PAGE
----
. Dear followers we need your financial support to continue reporting you the voice of Christians in trouble. [Donate here]

LHC hears petition agaisnt restoration of Section 7 of Christian Divorce Act


The Lahore High Court heard the petition challenging restoration of Section 7 of the Christian Divorce Act, 1869. LHC heard the case on October 9, Monday and issued notices to the federal as well as provincial governments on the appeal against restoration of the Section 7.

Christian Divorce Act

The petitioner Emmanuel Francis has challenged restoration of Section 7 of the Christian Divorce Act, 1989. Section 7 allows Christian couples to divorce each other on grounds other than adultery. LHC judge Ayesha A Malik, who was heading the division bench heard the petition. Counsel of the petitioner, Advocate Saif ul Malook had challenged the decision of the single bench comprising Chief Justice Syed Mansoor Ali Shah.

Also Read: Two Russian Christians presumably killed by ISIS

Advocate Saif ul Malook argued how Section 7 was restored when it was not part of the relevant law of Christian Divorce Act, 1869. He said that if not, Section 10 provided Christian couples a legitimate way to part ways. He also maintained that a Supreme Court bench had declared the law as intra vires to the Constitution of Pakistan.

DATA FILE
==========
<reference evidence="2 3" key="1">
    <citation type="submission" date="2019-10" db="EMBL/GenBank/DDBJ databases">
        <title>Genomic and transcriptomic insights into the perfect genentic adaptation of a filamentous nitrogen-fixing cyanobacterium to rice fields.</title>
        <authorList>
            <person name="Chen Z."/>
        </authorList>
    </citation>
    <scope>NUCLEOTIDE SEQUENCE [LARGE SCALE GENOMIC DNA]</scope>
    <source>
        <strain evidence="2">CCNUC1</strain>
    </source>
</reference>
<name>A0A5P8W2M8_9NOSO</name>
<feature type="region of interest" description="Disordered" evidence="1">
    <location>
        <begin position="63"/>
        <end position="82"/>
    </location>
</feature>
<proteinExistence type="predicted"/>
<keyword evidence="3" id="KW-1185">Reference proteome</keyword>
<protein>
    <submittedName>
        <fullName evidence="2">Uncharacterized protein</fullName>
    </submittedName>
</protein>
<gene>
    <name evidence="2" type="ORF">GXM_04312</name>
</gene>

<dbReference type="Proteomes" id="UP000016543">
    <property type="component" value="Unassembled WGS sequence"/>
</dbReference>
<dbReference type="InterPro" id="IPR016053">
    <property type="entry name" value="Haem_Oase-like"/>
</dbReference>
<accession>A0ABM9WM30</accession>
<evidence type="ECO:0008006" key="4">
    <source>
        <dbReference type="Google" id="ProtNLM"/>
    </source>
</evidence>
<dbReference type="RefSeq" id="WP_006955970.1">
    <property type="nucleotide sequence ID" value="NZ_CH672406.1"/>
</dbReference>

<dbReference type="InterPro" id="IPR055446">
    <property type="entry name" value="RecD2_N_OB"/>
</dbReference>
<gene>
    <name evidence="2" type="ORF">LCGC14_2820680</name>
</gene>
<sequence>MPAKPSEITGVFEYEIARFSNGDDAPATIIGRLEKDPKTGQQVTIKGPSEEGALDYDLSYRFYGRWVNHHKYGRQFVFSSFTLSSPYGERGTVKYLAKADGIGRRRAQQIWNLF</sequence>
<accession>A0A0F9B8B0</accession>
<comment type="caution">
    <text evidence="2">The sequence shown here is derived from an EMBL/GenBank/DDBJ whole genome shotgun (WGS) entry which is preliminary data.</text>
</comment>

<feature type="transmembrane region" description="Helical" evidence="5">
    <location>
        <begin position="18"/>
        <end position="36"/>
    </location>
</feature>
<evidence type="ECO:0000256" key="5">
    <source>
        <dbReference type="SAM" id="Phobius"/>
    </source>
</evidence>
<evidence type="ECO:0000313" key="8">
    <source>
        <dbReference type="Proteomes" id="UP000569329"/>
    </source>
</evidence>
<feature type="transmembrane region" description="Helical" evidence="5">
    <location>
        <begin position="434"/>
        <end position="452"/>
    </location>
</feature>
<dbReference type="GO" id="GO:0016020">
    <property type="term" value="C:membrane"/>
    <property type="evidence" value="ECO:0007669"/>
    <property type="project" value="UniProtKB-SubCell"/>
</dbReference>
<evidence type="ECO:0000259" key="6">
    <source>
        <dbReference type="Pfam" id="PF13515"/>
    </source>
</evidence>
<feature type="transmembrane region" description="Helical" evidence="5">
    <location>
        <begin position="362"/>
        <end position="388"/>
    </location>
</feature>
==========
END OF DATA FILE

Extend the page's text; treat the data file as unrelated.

He further argued that how a single bench could allow a petition against historic law approved by both National Assembly and the Supreme Court. After hearing initial arguments, the LHC bench issued notices to the parties for arguments.

Chief Justice Mansoor Ali Shah restored section 7 of the Christian Divorce Act 1869 which permitted the Christian couples to file a case for dissolution of marriage on ordinary grounds. In 1981, then ruler General Zia-ul-Haq had Section 7 suspended through an ordinance. After suspension of Section 7, Christian men could not legally divorce their wives except on adultery charges.

Previously, Amin Masih, another Christian man had sought restoration of Section 7,maintained that he wanted to divorce his wife without leveling adultery accusations against her. Amin Masih’s counsel Advocate Sheraz Zaka had maintained that restoration of Section 7 would allow Christian men to divorce their wives on reasonable grounds without accusing their wives of adultery.

Advocate Zaka argued that after suspension of Section 7, the only ground Christian men could divorce their wives was under Section 10, which required charges of adultery to be brought against the woman; which greatly tarnished the self-esteem of women.